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Society’s becoming less civil overall. We see that in social media, and it was as if the social media mob found bodies to inhabit at Hazeltine, where most of the crude insults were hurled from deep in a crowd, where you could rarely put a face to the voice.

Golf’s different, and that’s the challenge for the PGA of America and Ryder Cup Europe.

Golf prides itself on being different, on being the “ancient game,” a gentleman’s game where you call penalties on yourself and adhere to a strict code of conduct. This isn’t to say professional golfers are better people than athletes from other sports. It’s the game that’s different, the traditions and the standards it demands its players uphold.

Today, it’s not hard to imagine junior golfers imitating their role models at public munis, strutting like a rooster, the way Patrick Reed did after holing big putts. It’s not hard to imagine youth golfers waving a finger back and forth at an opponent, the way Reed did to McIlroy after dropping a birdie on top of McIlroy’s bomb at the eighth hole. It’s not hard to imagine junior golfers putting hands to their ears after great shots the way McIlroy did.

It’s also not that hard to imagine celebratory reactions on the PGA Tour going beyond hard fist pumps in the not too distant future.

Without a doubt, this Ryder Cup was compelling in part because of the intensity of the emotions, but this Ryder Cup also put golf closer to the ledge that separates the game’s sensibilities from other sports.

There’s an opportunity for golf in this, but there’s a danger, too.

That’s the beautiful and ugly thing the PGA of America and Ryder Cup Europe must corral.

The Ryder Cup is a great opportunity to sell golf as a larger sport outside its niche, to grow and popularize the game, but the Ryder Cup takes golf closer to the muck that challenges the more popular sports. There’s a danger in tolerating more than other major golf events tolerate, in lowering golf’s standards for behavior.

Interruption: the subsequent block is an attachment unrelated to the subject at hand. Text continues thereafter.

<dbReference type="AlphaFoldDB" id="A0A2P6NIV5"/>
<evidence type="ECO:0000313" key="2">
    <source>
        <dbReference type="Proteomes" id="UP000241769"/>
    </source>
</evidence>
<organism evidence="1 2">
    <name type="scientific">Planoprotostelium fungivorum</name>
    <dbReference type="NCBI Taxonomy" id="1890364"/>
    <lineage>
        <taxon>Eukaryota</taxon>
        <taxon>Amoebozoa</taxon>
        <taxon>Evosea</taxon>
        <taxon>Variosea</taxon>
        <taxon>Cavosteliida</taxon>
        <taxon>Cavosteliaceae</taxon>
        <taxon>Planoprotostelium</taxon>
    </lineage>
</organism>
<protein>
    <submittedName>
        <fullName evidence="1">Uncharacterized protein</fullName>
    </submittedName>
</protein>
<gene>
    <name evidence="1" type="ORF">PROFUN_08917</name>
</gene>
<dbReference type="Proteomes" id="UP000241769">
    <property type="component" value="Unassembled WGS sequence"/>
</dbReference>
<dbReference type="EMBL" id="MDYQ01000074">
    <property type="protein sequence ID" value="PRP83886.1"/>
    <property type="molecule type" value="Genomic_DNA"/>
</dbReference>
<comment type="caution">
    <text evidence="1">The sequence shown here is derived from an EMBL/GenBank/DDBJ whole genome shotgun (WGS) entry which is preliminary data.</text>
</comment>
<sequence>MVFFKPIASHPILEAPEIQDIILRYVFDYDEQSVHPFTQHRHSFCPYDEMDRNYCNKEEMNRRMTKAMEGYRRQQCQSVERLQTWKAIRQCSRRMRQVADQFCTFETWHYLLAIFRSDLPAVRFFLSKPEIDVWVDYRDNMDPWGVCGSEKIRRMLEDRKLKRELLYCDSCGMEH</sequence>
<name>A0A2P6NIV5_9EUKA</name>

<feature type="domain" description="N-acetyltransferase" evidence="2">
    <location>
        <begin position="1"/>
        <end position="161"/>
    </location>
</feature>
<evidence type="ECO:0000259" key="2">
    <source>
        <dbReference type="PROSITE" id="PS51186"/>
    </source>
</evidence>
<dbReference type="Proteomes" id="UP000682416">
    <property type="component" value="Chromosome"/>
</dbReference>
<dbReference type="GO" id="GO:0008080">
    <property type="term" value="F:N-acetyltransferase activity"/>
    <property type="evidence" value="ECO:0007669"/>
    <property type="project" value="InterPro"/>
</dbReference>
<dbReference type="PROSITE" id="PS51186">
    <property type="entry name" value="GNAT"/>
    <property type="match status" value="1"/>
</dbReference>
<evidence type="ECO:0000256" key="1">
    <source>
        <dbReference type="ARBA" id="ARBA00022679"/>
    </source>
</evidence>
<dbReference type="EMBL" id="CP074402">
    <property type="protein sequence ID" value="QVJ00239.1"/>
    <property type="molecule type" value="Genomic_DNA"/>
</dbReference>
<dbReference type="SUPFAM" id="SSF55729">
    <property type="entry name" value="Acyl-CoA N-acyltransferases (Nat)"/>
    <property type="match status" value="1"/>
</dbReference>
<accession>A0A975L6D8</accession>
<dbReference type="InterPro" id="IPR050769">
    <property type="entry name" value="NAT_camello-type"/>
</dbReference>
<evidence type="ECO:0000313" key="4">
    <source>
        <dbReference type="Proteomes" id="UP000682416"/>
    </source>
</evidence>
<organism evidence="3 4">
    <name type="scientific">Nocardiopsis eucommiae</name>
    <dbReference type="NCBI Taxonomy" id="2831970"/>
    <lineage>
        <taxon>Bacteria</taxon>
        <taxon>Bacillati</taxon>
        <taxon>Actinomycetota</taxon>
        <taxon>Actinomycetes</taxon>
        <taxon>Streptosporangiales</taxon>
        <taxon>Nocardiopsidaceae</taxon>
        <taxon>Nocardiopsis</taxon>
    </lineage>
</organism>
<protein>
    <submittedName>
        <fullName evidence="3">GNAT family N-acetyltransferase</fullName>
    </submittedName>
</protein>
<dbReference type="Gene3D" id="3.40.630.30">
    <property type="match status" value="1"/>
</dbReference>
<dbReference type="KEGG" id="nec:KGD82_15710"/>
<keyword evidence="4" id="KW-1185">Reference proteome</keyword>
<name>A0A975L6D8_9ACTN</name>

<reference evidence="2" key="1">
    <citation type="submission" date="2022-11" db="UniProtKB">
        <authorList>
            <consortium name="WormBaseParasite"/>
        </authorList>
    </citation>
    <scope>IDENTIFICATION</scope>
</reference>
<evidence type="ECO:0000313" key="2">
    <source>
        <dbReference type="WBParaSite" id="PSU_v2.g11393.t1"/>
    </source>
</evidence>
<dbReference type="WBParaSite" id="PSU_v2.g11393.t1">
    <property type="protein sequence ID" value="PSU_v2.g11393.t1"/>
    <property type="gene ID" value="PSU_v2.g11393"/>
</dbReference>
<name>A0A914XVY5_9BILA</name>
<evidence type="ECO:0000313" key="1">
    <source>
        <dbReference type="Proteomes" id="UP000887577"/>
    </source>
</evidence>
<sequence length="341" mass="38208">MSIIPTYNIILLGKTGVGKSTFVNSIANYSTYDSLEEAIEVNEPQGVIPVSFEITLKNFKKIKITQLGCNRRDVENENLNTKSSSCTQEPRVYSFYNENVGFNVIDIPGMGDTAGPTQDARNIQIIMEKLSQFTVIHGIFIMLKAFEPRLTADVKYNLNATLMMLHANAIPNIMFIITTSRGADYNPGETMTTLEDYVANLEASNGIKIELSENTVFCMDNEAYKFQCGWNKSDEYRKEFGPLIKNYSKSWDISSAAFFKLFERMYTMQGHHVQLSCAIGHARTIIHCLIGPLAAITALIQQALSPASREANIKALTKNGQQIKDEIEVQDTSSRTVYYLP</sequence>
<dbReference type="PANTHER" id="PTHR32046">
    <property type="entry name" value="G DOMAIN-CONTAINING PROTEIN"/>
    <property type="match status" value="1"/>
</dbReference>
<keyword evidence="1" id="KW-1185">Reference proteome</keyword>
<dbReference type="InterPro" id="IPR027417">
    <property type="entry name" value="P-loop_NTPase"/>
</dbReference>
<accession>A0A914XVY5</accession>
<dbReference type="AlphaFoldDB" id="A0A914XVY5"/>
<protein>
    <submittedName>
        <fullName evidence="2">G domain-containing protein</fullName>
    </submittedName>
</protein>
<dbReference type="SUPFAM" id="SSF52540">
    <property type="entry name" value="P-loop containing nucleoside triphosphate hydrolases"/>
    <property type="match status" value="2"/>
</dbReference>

That’s the challenge for the PGA of America and Ryder Cup Europe, to build on this Ryder Cup’s momentum, to touch larger audiences with one of golf’s great assets, the honor and civility that separates the game.

What’s the answer?

Educating new fans, for sure, though there’s no educating the most boorish among us.

Policing incidents better, though the best policing this week came when American players and assistant captains aggressively stepped in to tone down fans. Jordan Spieth intervened numerous times, Bubba Watson, too. The best policing of all came when American fans booed down and turned against one of their own at the 16th Sunday, after McIlroy had to step off a shot with a fan heckling.

Yes, the PGA could ban alcohol sales, but even McIlroy didn’t want to see an obnoxious minority dictate that change.

As long as the Ryder Cup excites passions, there will be the danger those passions overwhelm the game’s honorable traditions. It’s a tightrope the PGA and Ryder Cup Europe must navigate taking the game to a bigger place, if not necessarily a better place.